>>\ An ambiguous condition exists if the resulting text is larger
>>\ than the size of buffer at addr1.
>>: STRING+C ( addr len c -- addr len+1 )
>>   DUP 2OVER + C! DROP 1+
>>;



Thu, 07 Apr 2005 17:57:45 GMT  
 STRING+ and STRING+C

Quote:

> not necessarily - it could also mean ignorance.
> In this case to mean that no one will implement it
> and the word will be nothing else than "reserved".


>> Silence is a sign of agreement?

In my case it's more that I'm really uncertain about what to
say, rather than a matter of ignorance.

I think the words could be useful.  The names I guess satisfy a
sufficient ugliness principle (no offense intended).  I would
probably use something like S+ and C+ as synonyms in my
applications, never mind the possibility of confusion
(especially for C+), so I'm not really worried about losing the
names.

<digression>
But we all recognize the issue that today's name choices get
visited onto posterity.

I sometimes wonder about a principle of *maximum*
ugliness--giving candidates for common use names like "N1000",
"N1001", etc., supplied by an ugly names keeper, with the
understanding that users will freely replace them by local
synonyms for their applications. :-)
</digression>

-- David



Thu, 07 Apr 2005 23:50:24 GMT  
 STRING+ and STRING+C

Quote:


>> not necessarily - it could also mean ignorance.
>> In this case to mean that no one will implement it
>> and the word will be nothing else than "reserved".


>>> Silence is a sign of agreement?

> In my case it's more that I'm really uncertain about what to say, rather
> than a matter of ignorance.

> I think the words could be useful.  The names I guess satisfy a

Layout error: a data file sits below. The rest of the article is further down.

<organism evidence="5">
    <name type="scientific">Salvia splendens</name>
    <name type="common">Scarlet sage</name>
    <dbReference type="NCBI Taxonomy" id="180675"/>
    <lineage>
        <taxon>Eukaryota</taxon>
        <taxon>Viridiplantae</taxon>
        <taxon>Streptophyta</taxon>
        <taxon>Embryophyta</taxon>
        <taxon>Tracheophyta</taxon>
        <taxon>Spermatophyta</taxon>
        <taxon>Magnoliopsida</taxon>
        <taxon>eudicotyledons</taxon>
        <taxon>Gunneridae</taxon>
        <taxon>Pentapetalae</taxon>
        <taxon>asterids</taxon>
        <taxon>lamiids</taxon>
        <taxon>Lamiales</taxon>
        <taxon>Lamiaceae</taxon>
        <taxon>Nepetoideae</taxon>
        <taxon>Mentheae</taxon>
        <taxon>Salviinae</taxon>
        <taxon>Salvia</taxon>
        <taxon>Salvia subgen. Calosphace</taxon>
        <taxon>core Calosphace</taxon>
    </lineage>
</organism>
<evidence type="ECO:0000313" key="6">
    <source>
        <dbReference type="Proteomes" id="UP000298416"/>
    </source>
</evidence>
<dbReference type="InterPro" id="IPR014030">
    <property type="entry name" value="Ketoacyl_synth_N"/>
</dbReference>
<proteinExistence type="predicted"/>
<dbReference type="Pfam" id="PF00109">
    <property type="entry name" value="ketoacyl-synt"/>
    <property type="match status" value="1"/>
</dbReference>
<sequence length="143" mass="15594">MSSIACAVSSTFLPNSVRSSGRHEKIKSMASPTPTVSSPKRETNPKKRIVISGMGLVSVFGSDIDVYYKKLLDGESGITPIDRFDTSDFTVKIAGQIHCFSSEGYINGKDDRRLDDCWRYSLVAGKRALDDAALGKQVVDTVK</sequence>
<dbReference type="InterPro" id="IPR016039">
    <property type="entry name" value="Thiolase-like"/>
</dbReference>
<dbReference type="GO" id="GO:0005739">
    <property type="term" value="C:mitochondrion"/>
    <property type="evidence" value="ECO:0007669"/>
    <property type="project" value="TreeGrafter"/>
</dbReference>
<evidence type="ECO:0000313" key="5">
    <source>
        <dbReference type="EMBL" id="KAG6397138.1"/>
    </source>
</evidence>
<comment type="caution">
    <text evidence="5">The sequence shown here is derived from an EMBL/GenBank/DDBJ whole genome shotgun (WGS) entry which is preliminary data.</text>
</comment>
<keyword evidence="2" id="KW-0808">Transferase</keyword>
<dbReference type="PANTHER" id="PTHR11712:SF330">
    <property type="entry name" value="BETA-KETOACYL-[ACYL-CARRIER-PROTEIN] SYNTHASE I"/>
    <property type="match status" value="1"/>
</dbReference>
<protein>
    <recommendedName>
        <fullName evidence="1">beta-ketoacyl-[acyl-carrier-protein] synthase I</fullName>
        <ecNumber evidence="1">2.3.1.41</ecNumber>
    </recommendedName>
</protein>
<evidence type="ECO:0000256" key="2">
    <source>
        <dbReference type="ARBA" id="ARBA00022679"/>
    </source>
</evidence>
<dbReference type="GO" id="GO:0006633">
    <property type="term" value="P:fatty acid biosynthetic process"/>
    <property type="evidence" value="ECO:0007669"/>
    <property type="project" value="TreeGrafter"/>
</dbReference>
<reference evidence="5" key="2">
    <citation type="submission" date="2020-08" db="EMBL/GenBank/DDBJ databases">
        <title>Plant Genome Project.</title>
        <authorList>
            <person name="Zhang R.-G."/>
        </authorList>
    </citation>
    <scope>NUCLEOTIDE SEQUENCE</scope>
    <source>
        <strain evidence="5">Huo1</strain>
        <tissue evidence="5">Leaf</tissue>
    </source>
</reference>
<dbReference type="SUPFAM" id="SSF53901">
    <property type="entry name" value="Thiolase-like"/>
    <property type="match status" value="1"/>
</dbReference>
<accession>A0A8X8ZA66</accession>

> sufficient ugliness principle (no offense intended).

Well, I did not want it to sound too negative, the
ignorance is more to the case of actual use case
of these words. I didn't need anything similar so
far, storing words had been always special to the
string representation in the target buffer (how
to determine the (new) length there?), so that
I can not see so far a need to implement it, ye
know.

As for the naming - the only word with a STRING
prefix is called "string," in my system, I just
need to wonder what the other words are that
mlg thinks of that could be in this prefix group.
(well, I like groupnames, there are too many
words to remember even now...)



Fri, 08 Apr 2005 00:30:00 GMT  
 STRING+ and STRING+C

Quote:



> >> not necessarily - it could also mean ignorance.
> >> In this case to mean that no one will implement it
> >> and the word will be nothing else than "reserved".


> >>> Silence is a sign of agreement?

> > In my case it's more that I'm really uncertain about what to say, rather
> > than a matter of ignorance.

> > I think the words could be useful.  The names I guess satisfy a
> > sufficient ugliness principle (no offense intended).

> Well, I did not want it to sound too negative, the
> ignorance is more to the case of actual use case
> of these words. I didn't need anything similar so
> far, storing words had been always special to the
> string representation in the target buffer (how
> to determine the (new) length there?), so that
> I can not see so far a need to implement it, ye
> know.

The string representation in the target buffer is
the text and (addr,len).

The last two cases where I needed STRING+ were:
1) paths for include
2) conversion of source into label names for generated test programs
(to show comments, I reused the disassembler's ability to show names).

STRIING+C was needed in communication routines like ACCEPT
(but the difference is that speed was important there,